The battle for the top live streaming platform is heating up, with YouTube now entering into the mix.
Earlier today, Professional gamer and influencer Jack “CouRage” Dunlop announced he'll be leaving Twitch to stream on YouTube exclusively. Dunlop, who began his career in esports as a Call of Duty caster for Major League Gaming (MLG) before leaving to stream full-time in March 2018, is scheduled to debut on YouTube tomorrow (Nov. 5th). Dunlop leaves behind a Twitch platform with 2.1 million followers that had garnered over 37 million stream views and over 271 million video views.
In a statement obtained by Variety, Dunlop states, “This deal with YouTube allows me to create more content and engage with my fans in real-time. I am very fortunate to do what I do on a daily basis and welcome my fans to join me on the next phase of my journey”.
The Next Chapter…
— Jack “CouRage” Dunlop (@CouRageJD) November 4, 2019
YouTube Joins in the Streaming Battle
The acquisition of Dunlop represents YouTube’s desire to compete with Twitch and Mixer in the lucrative streaming service space. This news — along with Mixer’s recent exclusivity deals involving Tyler “Ninja” Blevins and Michael “Shroud” Grzesiek — has blown open a space in which Twitch once essentially had a monopoly over. While the loss of Blevins, Grzesiek and their followers (21 million combined,) certainly left a larger dent in Twitch, Dunlop’s 2.1 million followers are nothing to scoff at.
This appears to be just the beginning of heated competition between the Amazon-owned Twitch, Microsoft’s Mixer, and Google’s YouTube. Much of this comes at the hands of Loaded; the digital talent management company that represents Blevins, Grzesiek, Dunlop and other top streamers. Rod “Slasher” Breslau, the esports insider that broke the news of Dunlop’s move to YouTube early, claims that all of Loaded’s clients are in negotiations with other streaming platforms. Or they've already signed deals to stay at Twitch. He expects announcements from additional streamers represented by Loaded in the near future. Ryan “Fwiz” Wyatt, Global Head of Gaming and VR at YouTube, said on Twitter that YouTube is investing heavily into on-platform creators and that “there will be more to come”.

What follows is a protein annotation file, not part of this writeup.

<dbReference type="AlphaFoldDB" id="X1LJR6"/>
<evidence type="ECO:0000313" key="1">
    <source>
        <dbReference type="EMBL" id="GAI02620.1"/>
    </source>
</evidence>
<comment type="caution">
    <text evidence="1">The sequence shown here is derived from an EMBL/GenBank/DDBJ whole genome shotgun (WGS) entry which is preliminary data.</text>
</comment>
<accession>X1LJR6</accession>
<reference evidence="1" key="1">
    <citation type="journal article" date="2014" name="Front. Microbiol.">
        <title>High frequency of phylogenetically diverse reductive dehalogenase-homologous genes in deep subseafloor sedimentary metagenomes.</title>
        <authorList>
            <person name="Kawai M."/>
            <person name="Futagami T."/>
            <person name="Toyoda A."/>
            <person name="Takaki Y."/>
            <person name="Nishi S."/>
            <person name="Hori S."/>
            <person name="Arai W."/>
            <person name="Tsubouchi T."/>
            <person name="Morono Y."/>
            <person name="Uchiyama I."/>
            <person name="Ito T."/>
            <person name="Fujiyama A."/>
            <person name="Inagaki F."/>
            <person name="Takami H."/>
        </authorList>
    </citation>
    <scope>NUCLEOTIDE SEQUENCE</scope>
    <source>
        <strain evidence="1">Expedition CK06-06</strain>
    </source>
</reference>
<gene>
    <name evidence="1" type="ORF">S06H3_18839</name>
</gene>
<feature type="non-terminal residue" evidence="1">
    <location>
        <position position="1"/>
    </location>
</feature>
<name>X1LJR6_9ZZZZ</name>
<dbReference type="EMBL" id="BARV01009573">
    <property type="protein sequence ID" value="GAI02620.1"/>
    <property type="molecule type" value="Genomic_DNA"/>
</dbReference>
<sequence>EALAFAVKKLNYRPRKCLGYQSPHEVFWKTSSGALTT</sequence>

The Future of Streaming Sites
With Mixer and YouTube looking intent on stealing a piece of the massive market share Twitch has historically held for themselves, many are wondering what Twitch has planned in response. Twitch has had no real competition up until recently. And with that, no reason to shell out money for exclusivity deals. Now, the top streamers on their platform are leaving quickly in deals suspected to be worth tens of millions. While Twitch is still doing fine in terms of viewership numbers, they may be forced to give out similar deals soon — if they want to keep their foothold in the live streaming space. If Twitch remains complacent, they may end up leaving a path for Mixer and YouTube to take their spot as the go-to for video game live streams.
Every time a creator leaves Twitch for another platform, a more convincing case is made for the creators who remain to consider a platform change. Along with the incentive of a lucrative exclusivity deal, every big-name creator that switches platforms brings with them fans and subscribers. The more viewers that switch platforms, the easier it will become for a streamer to make the move away from Twitch.
The End of Twitch's Monopoly
Gone are the days of Twitch being the only option for video game live streams. It will be interesting to see in the coming weeks and months what other streamers Mixer and YouTube can pry away from Twitch — and in return, how Twitch decides to respond. This is an exciting time to be a fan. The increase in competition will certainly lead to improvements on all three of these platforms.
This appears to be just the beginning of a lengthy battle between three of the biggest tech companies in the world. The grand prize will be ownership of the #1 streaming service in the fruitful gaming space. As Twitter user, Brandon Ross wrote, “Forget Netflix vs. Disney vs. HBO. The new ‘Streaming Wars’ are Twitch vs. YouTube vs. Mixer”.